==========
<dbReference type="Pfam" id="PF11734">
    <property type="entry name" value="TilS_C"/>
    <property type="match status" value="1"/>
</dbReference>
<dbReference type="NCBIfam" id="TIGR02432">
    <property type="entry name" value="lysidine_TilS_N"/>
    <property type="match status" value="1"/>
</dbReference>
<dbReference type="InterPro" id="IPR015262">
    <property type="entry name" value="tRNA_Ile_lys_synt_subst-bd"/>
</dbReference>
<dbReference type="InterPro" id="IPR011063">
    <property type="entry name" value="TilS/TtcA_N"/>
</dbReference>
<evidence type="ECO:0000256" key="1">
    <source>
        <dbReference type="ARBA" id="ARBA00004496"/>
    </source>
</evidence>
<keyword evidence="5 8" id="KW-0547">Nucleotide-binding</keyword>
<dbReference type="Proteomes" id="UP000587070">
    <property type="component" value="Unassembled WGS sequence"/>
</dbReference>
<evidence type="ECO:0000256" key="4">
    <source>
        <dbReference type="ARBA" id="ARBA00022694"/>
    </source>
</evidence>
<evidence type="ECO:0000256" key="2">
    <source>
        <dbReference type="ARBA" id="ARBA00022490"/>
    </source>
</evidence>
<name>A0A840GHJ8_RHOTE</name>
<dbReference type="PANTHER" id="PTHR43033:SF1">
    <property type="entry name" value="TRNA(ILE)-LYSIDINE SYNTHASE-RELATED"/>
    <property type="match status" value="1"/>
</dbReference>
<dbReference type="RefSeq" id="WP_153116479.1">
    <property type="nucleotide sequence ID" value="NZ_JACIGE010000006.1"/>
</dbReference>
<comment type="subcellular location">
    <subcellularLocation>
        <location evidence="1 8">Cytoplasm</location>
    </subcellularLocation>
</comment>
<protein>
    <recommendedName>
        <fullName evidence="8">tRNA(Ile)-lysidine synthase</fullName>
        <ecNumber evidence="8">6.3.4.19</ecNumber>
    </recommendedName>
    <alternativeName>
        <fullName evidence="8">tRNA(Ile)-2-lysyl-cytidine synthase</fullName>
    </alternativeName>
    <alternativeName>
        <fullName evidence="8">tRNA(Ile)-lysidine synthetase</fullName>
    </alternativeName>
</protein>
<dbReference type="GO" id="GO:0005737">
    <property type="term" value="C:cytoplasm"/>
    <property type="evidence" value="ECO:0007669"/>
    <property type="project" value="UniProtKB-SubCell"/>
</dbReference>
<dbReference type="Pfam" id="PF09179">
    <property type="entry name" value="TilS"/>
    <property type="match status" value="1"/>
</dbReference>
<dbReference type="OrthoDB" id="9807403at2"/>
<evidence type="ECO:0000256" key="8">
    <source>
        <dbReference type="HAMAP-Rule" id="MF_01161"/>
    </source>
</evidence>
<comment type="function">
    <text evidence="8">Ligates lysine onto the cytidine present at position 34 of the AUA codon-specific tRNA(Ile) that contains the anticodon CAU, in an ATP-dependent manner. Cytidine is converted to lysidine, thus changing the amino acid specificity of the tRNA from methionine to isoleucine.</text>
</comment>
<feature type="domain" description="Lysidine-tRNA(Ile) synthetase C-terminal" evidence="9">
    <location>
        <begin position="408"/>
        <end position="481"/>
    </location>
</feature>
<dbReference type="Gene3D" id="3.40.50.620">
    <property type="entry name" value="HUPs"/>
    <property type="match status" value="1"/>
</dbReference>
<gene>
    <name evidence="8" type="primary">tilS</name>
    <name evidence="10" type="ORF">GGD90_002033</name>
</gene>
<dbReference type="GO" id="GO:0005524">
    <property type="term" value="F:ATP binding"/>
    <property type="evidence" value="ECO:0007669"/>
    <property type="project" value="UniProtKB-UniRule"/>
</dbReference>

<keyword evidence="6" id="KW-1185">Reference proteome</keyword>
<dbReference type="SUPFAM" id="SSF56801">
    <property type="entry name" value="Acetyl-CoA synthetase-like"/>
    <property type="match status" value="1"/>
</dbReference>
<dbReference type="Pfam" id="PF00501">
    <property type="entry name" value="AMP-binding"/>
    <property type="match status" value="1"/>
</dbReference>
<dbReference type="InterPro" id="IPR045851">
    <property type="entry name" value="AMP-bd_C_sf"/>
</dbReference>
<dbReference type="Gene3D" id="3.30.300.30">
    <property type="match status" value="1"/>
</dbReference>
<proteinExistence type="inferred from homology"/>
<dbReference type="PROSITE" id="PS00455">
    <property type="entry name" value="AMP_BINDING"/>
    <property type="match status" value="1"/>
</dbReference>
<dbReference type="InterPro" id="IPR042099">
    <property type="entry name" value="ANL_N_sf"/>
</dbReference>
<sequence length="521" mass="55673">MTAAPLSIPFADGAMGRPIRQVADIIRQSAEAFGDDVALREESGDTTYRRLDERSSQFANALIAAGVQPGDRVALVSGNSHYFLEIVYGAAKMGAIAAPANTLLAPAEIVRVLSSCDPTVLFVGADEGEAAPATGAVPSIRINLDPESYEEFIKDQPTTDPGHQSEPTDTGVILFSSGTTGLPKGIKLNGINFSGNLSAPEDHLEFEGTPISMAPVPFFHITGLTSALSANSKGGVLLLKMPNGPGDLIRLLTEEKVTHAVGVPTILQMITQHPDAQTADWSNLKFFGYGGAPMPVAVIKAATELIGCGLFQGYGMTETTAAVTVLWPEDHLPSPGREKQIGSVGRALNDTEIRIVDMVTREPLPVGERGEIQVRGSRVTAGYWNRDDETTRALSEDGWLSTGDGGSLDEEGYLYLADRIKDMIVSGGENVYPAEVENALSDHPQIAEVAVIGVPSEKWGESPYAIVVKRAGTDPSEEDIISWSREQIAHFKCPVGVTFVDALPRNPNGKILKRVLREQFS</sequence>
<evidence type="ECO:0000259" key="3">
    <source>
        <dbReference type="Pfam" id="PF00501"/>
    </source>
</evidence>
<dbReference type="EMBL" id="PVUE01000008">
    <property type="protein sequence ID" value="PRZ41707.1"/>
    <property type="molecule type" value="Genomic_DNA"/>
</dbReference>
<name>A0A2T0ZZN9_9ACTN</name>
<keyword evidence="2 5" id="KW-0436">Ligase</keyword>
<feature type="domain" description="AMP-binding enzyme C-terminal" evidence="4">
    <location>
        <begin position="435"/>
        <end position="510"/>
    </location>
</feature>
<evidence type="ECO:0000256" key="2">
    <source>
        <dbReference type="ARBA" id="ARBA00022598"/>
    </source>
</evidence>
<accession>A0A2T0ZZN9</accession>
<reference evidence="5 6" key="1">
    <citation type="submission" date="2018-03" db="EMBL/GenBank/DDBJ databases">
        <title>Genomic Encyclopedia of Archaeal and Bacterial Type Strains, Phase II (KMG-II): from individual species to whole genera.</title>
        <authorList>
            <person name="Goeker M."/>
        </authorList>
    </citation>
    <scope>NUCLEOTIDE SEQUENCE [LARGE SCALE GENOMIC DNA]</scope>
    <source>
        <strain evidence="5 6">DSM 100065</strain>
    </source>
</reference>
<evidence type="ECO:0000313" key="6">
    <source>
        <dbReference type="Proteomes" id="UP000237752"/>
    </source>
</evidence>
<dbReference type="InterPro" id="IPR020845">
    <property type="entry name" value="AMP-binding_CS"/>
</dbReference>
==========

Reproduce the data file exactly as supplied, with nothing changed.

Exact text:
<dbReference type="Pfam" id="PF11734">
    <property type="entry name" value="TilS_C"/>
    <property type="match status" value="1"/>
</dbReference>
<dbReference type="NCBIfam" id="TIGR02432">
    <property type="entry name" value="lysidine_TilS_N"/>
    <property type="match status" value="1"/>
</dbReference>
<dbReference type="InterPro" id="IPR015262">
    <property type="entry name" value="tRNA_Ile_lys_synt_subst-bd"/>
</dbReference>
<dbReference type="InterPro" id="IPR011063">
    <property type="entry name" value="TilS/TtcA_N"/>
</dbReference>
<evidence type="ECO:0000256" key="1">
    <source>
        <dbReference type="ARBA" id="ARBA00004496"/>
    </source>
</evidence>
<keyword evidence="5 8" id="KW-0547">Nucleotide-binding</keyword>
<dbReference type="Proteomes" id="UP000587070">
    <property type="component" value="Unassembled WGS sequence"/>
</dbReference>
<evidence type="ECO:0000256" key="4">
    <source>
        <dbReference type="ARBA" id="ARBA00022694"/>
    </source>
</evidence>
<evidence type="ECO:0000256" key="2">
    <source>
        <dbReference type="ARBA" id="ARBA00022490"/>
    </source>
</evidence>
<name>A0A840GHJ8_RHOTE</name>
<dbReference type="PANTHER" id="PTHR43033:SF1">
    <property type="entry name" value="TRNA(ILE)-LYSIDINE SYNTHASE-RELATED"/>
    <property type="match status" value="1"/>
</dbReference>
<dbReference type="RefSeq" id="WP_153116479.1">
    <property type="nucleotide sequence ID" value="NZ_JACIGE010000006.1"/>
</dbReference>
<comment type="subcellular location">
    <subcellularLocation>
        <location evidence="1 8">Cytoplasm</location>
    </subcellularLocation>
</comment>
<protein>
    <recommendedName>
        <fullName evidence="8">tRNA(Ile)-lysidine synthase</fullName>
        <ecNumber evidence="8">6.3.4.19</ecNumber>
    </recommendedName>
    <alternativeName>
        <fullName evidence="8">tRNA(Ile)-2-lysyl-cytidine synthase</fullName>
    </alternativeName>
    <alternativeName>
        <fullName evidence="8">tRNA(Ile)-lysidine synthetase</fullName>
    </alternativeName>
</protein>
<dbReference type="GO" id="GO:0005737">
    <property type="term" value="C:cytoplasm"/>
    <property type="evidence" value="ECO:0007669"/>
    <property type="project" value="UniProtKB-SubCell"/>
</dbReference>
<dbReference type="Pfam" id="PF09179">
    <property type="entry name" value="TilS"/>
    <property type="match status" value="1"/>
</dbReference>
<dbReference type="OrthoDB" id="9807403at2"/>
<evidence type="ECO:0000256" key="8">
    <source>
        <dbReference type="HAMAP-Rule" id="MF_01161"/>
    </source>
</evidence>
<comment type="function">
    <text evidence="8">Ligates lysine onto the cytidine present at position 34 of the AUA codon-specific tRNA(Ile) that contains the anticodon CAU, in an ATP-dependent manner. Cytidine is converted to lysidine, thus changing the amino acid specificity of the tRNA from methionine to isoleucine.</text>
</comment>
<feature type="domain" description="Lysidine-tRNA(Ile) synthetase C-terminal" evidence="9">
    <location>
        <begin position="408"/>
        <end position="481"/>
    </location>
</feature>
<dbReference type="Gene3D" id="3.40.50.620">
    <property type="entry name" value="HUPs"/>
    <property type="match status" value="1"/>
</dbReference>
<gene>
    <name evidence="8" type="primary">tilS</name>
    <name evidence="10" type="ORF">GGD90_002033</name>
</gene>
<dbReference type="GO" id="GO:0005524">
    <property type="term" value="F:ATP binding"/>
    <property type="evidence" value="ECO:0007669"/>
    <property type="project" value="UniProtKB-UniRule"/>
</dbReference>

<keyword evidence="6" id="KW-1185">Reference proteome</keyword>
<dbReference type="SUPFAM" id="SSF56801">
    <property type="entry name" value="Acetyl-CoA synthetase-like"/>
    <property type="match status" value="1"/>
</dbReference>
<dbReference type="Pfam" id="PF00501">
    <property type="entry name" value="AMP-binding"/>
    <property type="match status" value="1"/>
</dbReference>
<dbReference type="InterPro" id="IPR045851">
    <property type="entry name" value="AMP-bd_C_sf"/>
</dbReference>
<dbReference type="Gene3D" id="3.30.300.30">
    <property type="match status" value="1"/>
</dbReference>
<proteinExistence type="inferred from homology"/>
<dbReference type="PROSITE" id="PS00455">
    <property type="entry name" value="AMP_BINDING"/>
    <property type="match status" value="1"/>
</dbReference>
<dbReference type="InterPro" id="IPR042099">
    <property type="entry name" value="ANL_N_sf"/>
</dbReference>
<sequence length="521" mass="55673">MTAAPLSIPFADGAMGRPIRQVADIIRQSAEAFGDDVALREESGDTTYRRLDERSSQFANALIAAGVQPGDRVALVSGNSHYFLEIVYGAAKMGAIAAPANTLLAPAEIVRVLSSCDPTVLFVGADEGEAAPATGAVPSIRINLDPESYEEFIKDQPTTDPGHQSEPTDTGVILFSSGTTGLPKGIKLNGINFSGNLSAPEDHLEFEGTPISMAPVPFFHITGLTSALSANSKGGVLLLKMPNGPGDLIRLLTEEKVTHAVGVPTILQMITQHPDAQTADWSNLKFFGYGGAPMPVAVIKAATELIGCGLFQGYGMTETTAAVTVLWPEDHLPSPGREKQIGSVGRALNDTEIRIVDMVTREPLPVGERGEIQVRGSRVTAGYWNRDDETTRALSEDGWLSTGDGGSLDEEGYLYLADRIKDMIVSGGENVYPAEVENALSDHPQIAEVAVIGVPSEKWGESPYAIVVKRAGTDPSEEDIISWSREQIAHFKCPVGVTFVDALPRNPNGKILKRVLREQFS</sequence>
<evidence type="ECO:0000259" key="3">
    <source>
        <dbReference type="Pfam" id="PF00501"/>
    </source>
</evidence>
<dbReference type="EMBL" id="PVUE01000008">
    <property type="protein sequence ID" value="PRZ41707.1"/>
    <property type="molecule type" value="Genomic_DNA"/>
</dbReference>
<name>A0A2T0ZZN9_9ACTN</name>
<keyword evidence="2 5" id="KW-0436">Ligase</keyword>
<feature type="domain" description="AMP-binding enzyme C-terminal" evidence="4">
    <location>
        <begin position="435"/>
        <end position="510"/>
    </location>
</feature>
<evidence type="ECO:0000256" key="2">
    <source>
        <dbReference type="ARBA" id="ARBA00022598"/>
    </source>
</evidence>
<accession>A0A2T0ZZN9</accession>
<reference evidence="5 6" key="1">
    <citation type="submission" date="2018-03" db="EMBL/GenBank/DDBJ databases">
        <title>Genomic Encyclopedia of Archaeal and Bacterial Type Strains, Phase II (KMG-II): from individual species to whole genera.</title>
        <authorList>
            <person name="Goeker M."/>
        </authorList>
    </citation>
    <scope>NUCLEOTIDE SEQUENCE [LARGE SCALE GENOMIC DNA]</scope>
    <source>
        <strain evidence="5 6">DSM 100065</strain>
    </source>
</reference>
<evidence type="ECO:0000313" key="6">
    <source>
        <dbReference type="Proteomes" id="UP000237752"/>
    </source>
</evidence>
<dbReference type="InterPro" id="IPR020845">
    <property type="entry name" value="AMP-binding_CS"/>
</dbReference>